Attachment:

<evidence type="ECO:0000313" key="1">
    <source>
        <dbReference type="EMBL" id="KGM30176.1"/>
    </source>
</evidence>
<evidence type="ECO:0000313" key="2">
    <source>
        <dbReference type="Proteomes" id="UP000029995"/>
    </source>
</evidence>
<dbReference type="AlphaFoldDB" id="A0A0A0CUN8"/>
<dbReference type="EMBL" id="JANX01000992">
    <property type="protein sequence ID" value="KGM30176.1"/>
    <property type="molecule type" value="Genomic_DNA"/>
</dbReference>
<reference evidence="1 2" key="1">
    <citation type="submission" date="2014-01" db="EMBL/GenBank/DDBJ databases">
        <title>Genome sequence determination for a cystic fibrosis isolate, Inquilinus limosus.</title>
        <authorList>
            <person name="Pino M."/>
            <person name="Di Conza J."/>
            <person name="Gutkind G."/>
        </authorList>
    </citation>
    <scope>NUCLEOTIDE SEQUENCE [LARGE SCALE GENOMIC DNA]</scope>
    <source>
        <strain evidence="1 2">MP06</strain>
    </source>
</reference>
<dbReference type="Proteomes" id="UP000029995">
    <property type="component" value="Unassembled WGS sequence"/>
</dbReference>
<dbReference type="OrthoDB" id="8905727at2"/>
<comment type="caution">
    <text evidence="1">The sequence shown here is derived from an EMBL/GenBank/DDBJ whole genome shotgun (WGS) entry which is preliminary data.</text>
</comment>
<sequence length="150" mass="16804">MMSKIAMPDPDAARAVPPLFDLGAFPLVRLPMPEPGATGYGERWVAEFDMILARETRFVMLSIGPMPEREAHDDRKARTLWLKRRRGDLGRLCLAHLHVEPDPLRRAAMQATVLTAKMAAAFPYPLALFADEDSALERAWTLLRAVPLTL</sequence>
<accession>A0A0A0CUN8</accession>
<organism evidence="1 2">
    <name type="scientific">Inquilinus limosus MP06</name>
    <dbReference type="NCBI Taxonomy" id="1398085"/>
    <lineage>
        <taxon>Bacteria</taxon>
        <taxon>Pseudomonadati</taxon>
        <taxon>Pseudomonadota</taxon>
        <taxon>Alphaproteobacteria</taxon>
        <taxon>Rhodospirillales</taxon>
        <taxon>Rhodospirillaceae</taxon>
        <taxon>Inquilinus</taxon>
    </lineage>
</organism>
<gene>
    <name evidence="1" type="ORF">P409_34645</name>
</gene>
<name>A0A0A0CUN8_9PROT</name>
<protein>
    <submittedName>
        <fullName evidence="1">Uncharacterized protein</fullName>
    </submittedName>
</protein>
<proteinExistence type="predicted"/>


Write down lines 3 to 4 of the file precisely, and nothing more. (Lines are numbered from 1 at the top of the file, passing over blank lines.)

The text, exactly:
        <dbReference type="EMBL" id="KGM30176.1"/>
    </source>